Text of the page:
linked to valid social security numbers, a provi-
sion that eliminated illegal immigrants whose
medical needs are irregularly covered by Medi-
Cal. All “short paid claim” records for these
women were obtained for 6 fiscal years begin-
ning in July 1988 and extending through June
1994 with encrypted social security numbers pro-
vided for data linkage. In addition, the social
security numbers (SSNs) linked to these patient
IDs were also linked by DHS to California death
certificates between 1989 and 1998, resulting in
the identification of 1,713 deaths. A file contain-
ing cause of death, date of death, and the appro-
priate encrypted social security number for link-
ing the two data sets was provided to our research
team. An important limitation in our study is that
we were not provided with any information re-
garding race, marital status, and parity. This
information was either not readily available in
government records or was omitted to protect
the privacy and anonymity of individual patients.
Since data were collected from government
records representing medical claims reported
by thousands of health care providers, data
integrity was carefully examined. The record
linkage to the death certificate file was carried
out by the state of California using the en-
crypted social security numbers. The linkage of
multiple events for the same individual was
done by us, using the encrypted SSN provided.
Linkage errors by SSN are not uncommon.
Therefore, we checked both our own linkages
and those done by DHS to assure that a high
quality match had been carried out. The con-
firmatory variables available on both the Medi-
Cal and death certificate files used in this
checking included the woman’s date of birth,
date of pregnancy event, and the cost of med-
ical treatment.
TABLE 1. Overall Cause-Specific Risk of Death in 8 Subsequent Years for Women Whose First Pregnancy Event Was an Abortion or a Delivery (and No Subsequent Abortions)
Controlling for at Least
All Cases 1 Year Previous Psychiatric History
Number of Deaths Number of Deaths
(Rate per 100,000) (Rate per 100,000)
First First Age-Adjusted Delivery of First Abortion Age-Adjusted
Cause Pregnancy Pregnancy Relative Pregnancy and of First Relative
of Delivery Abortion Risk No Abortions Pregnancy Risk
Death (n = 83,690) (n = 50,260) (95% CI) (n = 41,956) (n = 17,472) (95% CI)
All deaths 490 (585.5) 366 (728.2) 1.30 (1.13 to 1.49)* 213 (507.7) 141 (807.0) 1.61 (1.30 to 1.99)*
Violent causes 207 (247.3) 179 (356.1) 1.43 (1.17 to 1.74)† 82 (195.4) 63 (360.6) 1.78 (1.28 to 2.47)†
Nonviolent causes 281 (335.8) 183 (364.1) 1.17 (0.97 to 1.12) 130 (309.8) 76 (435.0) 1.44 (1.08 to 1.91)**
*P < .0002.
P < .001.
**P < .013.
836 August 2002 • SOUTHERN MEDICAL JOURNAL Vol. 95, No. 8
Screening for aberrant, indeterminate, and
out-of-scope data resulted in the elimination of
21,415 cases (419 deaths) for the following rea-
sons: (1) unlinkable social security numbers,
(2) the age recorded for an individual woman
in the medical records and/or the death certifi-
cates could not be reasonably verified by refer-
ence to multiple records, (3) the abortion was
identified as illegal or unknown (ICD-9 codes
636 and 637), (4) reported age below 13 or
above 49 at the time of their first pregnancy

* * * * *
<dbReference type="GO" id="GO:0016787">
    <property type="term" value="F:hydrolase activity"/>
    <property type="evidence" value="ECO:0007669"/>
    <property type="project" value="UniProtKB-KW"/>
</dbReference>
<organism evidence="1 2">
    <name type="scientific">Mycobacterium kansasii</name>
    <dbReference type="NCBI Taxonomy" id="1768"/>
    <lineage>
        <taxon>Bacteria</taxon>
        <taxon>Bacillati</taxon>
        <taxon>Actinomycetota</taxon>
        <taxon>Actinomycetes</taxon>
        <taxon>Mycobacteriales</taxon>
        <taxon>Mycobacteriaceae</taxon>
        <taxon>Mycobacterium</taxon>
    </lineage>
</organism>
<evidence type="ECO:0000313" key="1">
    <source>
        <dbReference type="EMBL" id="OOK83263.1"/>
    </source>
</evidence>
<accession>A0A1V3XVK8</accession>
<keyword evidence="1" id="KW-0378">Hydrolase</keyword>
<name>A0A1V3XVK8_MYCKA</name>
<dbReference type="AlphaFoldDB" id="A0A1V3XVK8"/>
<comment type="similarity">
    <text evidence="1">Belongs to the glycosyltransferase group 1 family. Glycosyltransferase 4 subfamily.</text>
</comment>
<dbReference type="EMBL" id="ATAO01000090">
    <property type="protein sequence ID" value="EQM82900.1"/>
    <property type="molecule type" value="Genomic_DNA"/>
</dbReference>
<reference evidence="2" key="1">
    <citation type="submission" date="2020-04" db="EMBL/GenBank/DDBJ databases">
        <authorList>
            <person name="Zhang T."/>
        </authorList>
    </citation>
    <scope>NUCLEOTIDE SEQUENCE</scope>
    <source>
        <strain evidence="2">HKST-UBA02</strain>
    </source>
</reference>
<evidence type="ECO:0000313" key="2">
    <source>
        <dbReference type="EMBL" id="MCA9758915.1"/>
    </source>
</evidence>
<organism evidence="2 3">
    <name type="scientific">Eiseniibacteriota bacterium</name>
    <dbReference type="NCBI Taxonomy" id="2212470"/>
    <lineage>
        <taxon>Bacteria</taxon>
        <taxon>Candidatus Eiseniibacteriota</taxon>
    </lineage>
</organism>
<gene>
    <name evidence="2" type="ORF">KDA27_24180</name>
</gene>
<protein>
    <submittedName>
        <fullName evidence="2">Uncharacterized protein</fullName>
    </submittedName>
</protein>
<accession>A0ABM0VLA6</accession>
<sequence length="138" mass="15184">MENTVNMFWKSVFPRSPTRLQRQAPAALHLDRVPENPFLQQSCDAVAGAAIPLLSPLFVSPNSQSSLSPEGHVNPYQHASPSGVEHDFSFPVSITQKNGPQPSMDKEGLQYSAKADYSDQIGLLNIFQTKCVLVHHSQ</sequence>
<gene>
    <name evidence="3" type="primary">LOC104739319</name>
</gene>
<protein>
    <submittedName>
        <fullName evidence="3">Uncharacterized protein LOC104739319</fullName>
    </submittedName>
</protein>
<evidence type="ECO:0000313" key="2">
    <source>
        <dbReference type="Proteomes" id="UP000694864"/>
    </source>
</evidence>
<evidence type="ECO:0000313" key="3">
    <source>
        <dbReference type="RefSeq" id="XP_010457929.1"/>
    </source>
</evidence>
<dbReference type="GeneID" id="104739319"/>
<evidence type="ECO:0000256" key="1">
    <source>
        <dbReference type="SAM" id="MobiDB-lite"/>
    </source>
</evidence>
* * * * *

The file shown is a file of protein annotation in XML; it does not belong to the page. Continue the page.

event, (5) first delivery or induced abortion oc-
curred after 1990, (6) the cost associated with
the target pregnancy event was below $100
(suggesting that only counseling for a possible
procedure was received), or (7) the first re-
corded pregnancy event was a miscarriage.
Our primary analysis included all women in
the sample who met the stated conditions.
Since it has been postulated, however, that
previous psychiatric problems may be a com-
mon risk factor for both abortion and shorter
longevity, we also examined the subset of
women who had their first known delivery
after July 1, 1989. This allowed us to control
for at least 1 year before psychiatric history.
All data handling steps were blind to the
pregnancy outcome. Age-adjusted relative risks
and 95% confidence intervals were calculated
by means of a logistic regression using age as a
covariate. In the secondary analysis, the number
of psychiatric claims within a year of the target
pregnancy event was also used as a covariate. In
addition, sensitivity analyses based on alternative
matching rules revealed that stricter matching
rules, eg, allowing no date of birth discrepancies
over 6 years of medical claims, would still have
produced similar results. Often, stricter rules
would have resulted in even higher odds ratios
and greater statistical significance, despite the
loss of cases. The software used for all statistical
calculations was SPSS 10.0.
Overall Analysis
The first analysis compared death rates be-
tween women whose first pregnancy event was
an abortion (average age: mean = 24.83, SD =
5.8) and women with no known history of abor-
tion who had a delivery for their first pregnancy
event (average age: mean = 25.63, SD = 5.8). As
seen in Table 1, deaths from all causes in the 8
years after the first known pregnancy outcome
were significantly higher among women with a
known history of abortion.
Disaggregated Analysis
In our second analysis, we explored the
interaction of multiple and varied pregnancy
outcomes on differential cause-specific mortal-
ity. To do this, we used all of the reproductive
history information available for the 6 years
included in our data. This time all women (n
= 8,703 including 48 deaths) with a history of
both abortion and miscarriage (and possibly
childbirth as well) were excluded to avoid con-
fusing the effects of voluntary and involuntary
pregnancy loss.
The remaining women were categorized
into five groups by experience with each preg-
nancy outcome (Table 2). Women who had
only abortion outcomes were more likely to
die overall than women in each of the other